Kuntur Wasi also asserted that the BIT had been breached by the respondent’s failure to provide fair and equitable treatment to their investment; by the respondent’s unjustified conduct in violation of the second sentence of Article 2(3) of the BIT; by the respondent’s expropriation of the concession contract and the EDI; by the respondent’s failure to provide legal security for their investment; and finally, by the respondent’s contractual breaches, actionable under the BIT by virtue of its MFN clause, Article 3(1), through which an umbrella clause from another treaty can be imported.

The tribunal concluded that the State breached the concession contract as a result of the manner in which it decided to terminate it, that such conduct also constituted a breach of the guarantee agreement and that the respondent’s termination of the contract constituted a violation of the FET standard set forth in Article 2(3) of the BIT, first sentence, as well as the proscription against unjustified treatment set forth in Article 2(3) of the BIT, second sentence.

Accordingly, the tribunal determined that the amount of USD 42.5 million, plus the value of the performance bond, USD 8,687,826, with interest from the date of valuation (i.e., 13 July 2017), shall be recoverable by the claimants.

B.2       IC Power Ltd and Kenon Holdings Ltd v. Republic of Peru (ICSID Case No. ARB/19/19)

The claimants, IC Power and Kenon, are holding companies incorporated in Singapore. Until 2017, both controlled three Peruvian companies: Kallpa Generación, Cerro del Águila and Samay I, which in turn owned and operated five power plants. Through the plants, the subsidiaries operate in the Peruvian electricity system, transmitting power through the network and providing certain ancillary services, such as the secondary frequency regulation (SFR) service.

The dispute arose in relation to two regulatory measures adopted by OSINERGMIN, a public decentralized agency attached to the Presidency of the Council of Ministers, whose mission is to regulate, supervise and monitor the functioning of Peru’s electricity system.

The first measure concerned Resolution OSINERGMIN No. 141-2016-OS/CD (“Resolution 141“), which regulates the provision of the SFR service for the Peruvian electricity system. According to the claimants, OSINERGMIN had declared that the SFR provider would obtain preferential access. In 2016, Kallpa was granted an exclusive right to provide SFR for three years, but two months later, OSINERGMIN issued Resolution 141 retroactively, taking away that right and causing profits to be lost.

According to the claimants, this measure violated Fair and Equitable Treatment and Full Protection and Security obligations in changing the terms of the SFR services by introducing retroactive modifications to the bases. For the claimants, OSINERGMIN’s adoption of Resolution 141 caused damages of USD 110.7 million.

On the other hand, the second measure consisted of OSINERGMIN Resolution No. 164-2016-OS/CD (“Resolution 164“), whereby the methodology for the allocation of costs for power generators’ use of transmission lines of the electricity system was modified. Among other things, the claimants alleged that OSINERGMIN charged companies to use a certain number of electricity transmission lines, regardless of the actual number of lines they used. This allegedly benefited state-owned electricity companies to the detriment of private investors.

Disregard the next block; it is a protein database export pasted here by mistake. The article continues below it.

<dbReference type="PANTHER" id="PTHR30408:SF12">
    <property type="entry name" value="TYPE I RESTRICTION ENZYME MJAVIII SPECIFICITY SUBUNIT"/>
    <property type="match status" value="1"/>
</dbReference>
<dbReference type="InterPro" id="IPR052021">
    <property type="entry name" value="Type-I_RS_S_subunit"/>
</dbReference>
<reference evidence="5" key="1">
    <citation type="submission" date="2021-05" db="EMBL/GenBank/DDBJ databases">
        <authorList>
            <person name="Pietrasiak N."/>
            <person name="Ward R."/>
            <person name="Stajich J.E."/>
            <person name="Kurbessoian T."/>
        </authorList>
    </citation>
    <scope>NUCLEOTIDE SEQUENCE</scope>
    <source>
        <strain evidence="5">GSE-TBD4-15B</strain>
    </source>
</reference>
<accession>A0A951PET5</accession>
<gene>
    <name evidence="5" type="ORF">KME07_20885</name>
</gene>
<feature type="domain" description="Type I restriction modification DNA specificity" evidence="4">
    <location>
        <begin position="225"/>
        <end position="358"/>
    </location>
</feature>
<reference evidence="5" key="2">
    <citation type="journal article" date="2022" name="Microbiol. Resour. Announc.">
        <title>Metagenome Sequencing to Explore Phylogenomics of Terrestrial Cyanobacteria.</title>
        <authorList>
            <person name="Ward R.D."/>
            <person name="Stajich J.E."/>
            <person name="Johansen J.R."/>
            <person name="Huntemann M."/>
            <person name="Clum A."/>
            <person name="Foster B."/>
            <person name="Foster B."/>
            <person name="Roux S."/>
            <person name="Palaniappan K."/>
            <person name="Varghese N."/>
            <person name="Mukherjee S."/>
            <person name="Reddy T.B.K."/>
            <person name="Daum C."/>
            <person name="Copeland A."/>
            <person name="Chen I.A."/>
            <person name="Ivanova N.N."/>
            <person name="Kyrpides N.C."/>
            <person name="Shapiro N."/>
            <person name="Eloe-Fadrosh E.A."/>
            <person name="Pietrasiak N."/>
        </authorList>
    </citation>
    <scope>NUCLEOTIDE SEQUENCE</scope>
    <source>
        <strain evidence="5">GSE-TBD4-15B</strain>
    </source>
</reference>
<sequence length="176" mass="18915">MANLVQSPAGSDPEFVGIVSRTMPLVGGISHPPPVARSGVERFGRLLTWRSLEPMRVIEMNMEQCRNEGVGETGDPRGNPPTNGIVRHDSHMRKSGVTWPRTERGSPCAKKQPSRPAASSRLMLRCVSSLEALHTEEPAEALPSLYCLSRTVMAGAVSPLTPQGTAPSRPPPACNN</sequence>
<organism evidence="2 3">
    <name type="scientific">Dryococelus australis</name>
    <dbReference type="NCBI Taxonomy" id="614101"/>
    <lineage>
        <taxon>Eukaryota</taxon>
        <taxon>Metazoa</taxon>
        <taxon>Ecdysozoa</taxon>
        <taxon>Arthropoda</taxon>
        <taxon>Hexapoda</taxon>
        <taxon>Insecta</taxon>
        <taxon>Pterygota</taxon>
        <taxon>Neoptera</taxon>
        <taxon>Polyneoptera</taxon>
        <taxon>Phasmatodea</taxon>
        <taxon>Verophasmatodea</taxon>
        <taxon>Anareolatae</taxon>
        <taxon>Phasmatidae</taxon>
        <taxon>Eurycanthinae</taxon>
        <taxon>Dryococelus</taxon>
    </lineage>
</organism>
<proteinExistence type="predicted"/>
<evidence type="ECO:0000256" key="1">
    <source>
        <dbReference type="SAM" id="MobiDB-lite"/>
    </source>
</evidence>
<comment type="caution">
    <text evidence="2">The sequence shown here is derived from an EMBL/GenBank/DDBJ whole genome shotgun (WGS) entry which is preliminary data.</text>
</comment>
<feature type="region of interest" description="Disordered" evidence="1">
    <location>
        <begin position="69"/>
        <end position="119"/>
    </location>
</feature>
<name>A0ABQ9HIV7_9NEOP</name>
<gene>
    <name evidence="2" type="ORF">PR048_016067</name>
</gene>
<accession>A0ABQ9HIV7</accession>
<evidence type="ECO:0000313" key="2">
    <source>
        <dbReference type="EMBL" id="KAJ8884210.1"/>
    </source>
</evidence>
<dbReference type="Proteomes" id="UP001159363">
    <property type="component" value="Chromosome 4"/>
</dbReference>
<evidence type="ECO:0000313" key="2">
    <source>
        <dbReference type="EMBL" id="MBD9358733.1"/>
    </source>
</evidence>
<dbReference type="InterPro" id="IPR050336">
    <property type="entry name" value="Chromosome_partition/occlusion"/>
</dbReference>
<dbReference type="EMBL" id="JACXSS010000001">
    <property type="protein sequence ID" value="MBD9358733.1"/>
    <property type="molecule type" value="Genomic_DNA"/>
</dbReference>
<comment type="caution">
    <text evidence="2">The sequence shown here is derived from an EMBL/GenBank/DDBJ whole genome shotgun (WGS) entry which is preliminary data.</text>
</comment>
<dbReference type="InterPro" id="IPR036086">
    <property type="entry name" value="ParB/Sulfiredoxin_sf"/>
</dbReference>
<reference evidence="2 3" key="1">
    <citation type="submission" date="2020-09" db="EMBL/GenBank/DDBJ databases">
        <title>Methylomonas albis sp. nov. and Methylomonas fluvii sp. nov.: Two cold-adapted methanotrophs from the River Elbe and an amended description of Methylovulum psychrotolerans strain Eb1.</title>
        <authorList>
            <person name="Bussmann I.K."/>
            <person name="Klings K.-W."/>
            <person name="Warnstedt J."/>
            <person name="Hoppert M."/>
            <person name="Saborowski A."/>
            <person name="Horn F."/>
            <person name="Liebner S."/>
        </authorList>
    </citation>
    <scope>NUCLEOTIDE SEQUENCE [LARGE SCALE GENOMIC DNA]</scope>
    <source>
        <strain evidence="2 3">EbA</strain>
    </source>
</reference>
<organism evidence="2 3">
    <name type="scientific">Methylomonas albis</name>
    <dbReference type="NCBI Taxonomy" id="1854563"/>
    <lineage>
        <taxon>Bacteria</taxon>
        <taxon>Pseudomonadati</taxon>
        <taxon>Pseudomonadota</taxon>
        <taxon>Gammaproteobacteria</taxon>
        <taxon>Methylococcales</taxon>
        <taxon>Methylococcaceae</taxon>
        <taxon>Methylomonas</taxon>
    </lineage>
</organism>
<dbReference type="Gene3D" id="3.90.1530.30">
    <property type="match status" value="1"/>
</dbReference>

The claimants contended that through Resolution 164, the State breached Article 10.5 of the Peru-Singapore FTA, as it was impermissibly arbitrary, discriminatory and in breach of its obligation to maintain the stability and predictability of the legal and business environment, thereby causing damages to the claimants’ investments of USD 84.6 million.

The tribunal dismissed the claimants’ allegations of breaches of the Full Protection and Security standard of the Peru-Singapore FTA, as the latter is limited to providing protection against physical harm and does not provide protections with respect to legal certainty.

On the other hand, the arbitral tribunal determined that the State had acted in a grossly arbitrary manner by issuing Resolution No. 141 (the first measure on SFR service), thus violating the standard of Fair and Equitable Treatment provided for in the Peru-Singapore FTA. Therefore, it awarded the claimed damages. However, the arbitral tribunal dismissed the claimants’ claim for USD 84.6 million related to the second measure, i.e., for the electricity transmission line charges, as it did not consider that the Fair and Equitable Treatment standard was violated.

As a result, the tribunal ordered the State to pay the claimants the sum of USD 110.7 million plus interest as compensation for the damages caused. It also ordered the claimants to bear the costs of the arbitration, as well as the costs of the tribunal and ICSID.

B.3       Worth Capital Holdings 27 LLC v. Republic of Peru (ICSID Case No. ARB/20/51)

In May 2018, Worth Capital initiated an investment arbitration against the State for alleged breaches of obligations under the 2006 US-Peru Trade Promotion Agreement. Specifically, the claimant alleged that the State adopted measures, such as the frustration in obtaining the license for the exploitation of Block 126, which caused it damages amounting to USD 136.3 million.

However, during the arbitration proceedings, Worth Capital failed to file its response to the State’s counter-memorial. Consequently, the arbitral tribunal issued a resolution of termination and decision on costs. Thus, the arbitration was terminated, although without the effect of res judicata, and the investor was ordered to assume all the costs of the arbitration, the State’s legal defense and the costs of the proceeding, plus interest.


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Ana María Arrarte is a partner in Baker McKenzie's Lima office. She leads the office's Dispute Resolution Practice.


María del Carmen Tovar Gil is a partner in Baker McKenzie's Lima office. She leads the office's International Arbitration Practice Group, specializing in national arbitration and international investment and commercial arbitration involving different industries.


Angela Cámara is a senior associate in Baker McKenzie's Lima office. She has a solid background in civil law, civil procedures and arbitration, and advises companies, state entities and individuals in judicial procedures and arbitration.


Nicolas Rosero is an associate in Baker McKenzie's Lima office. He has significant experience in international commercial and investment arbitration, as well as national arbitration involving different industries and a particular expertise in sports law.


Daichi Yano Tsuha is a junior associate in dispute resolution in Baker McKenzie's Lima office.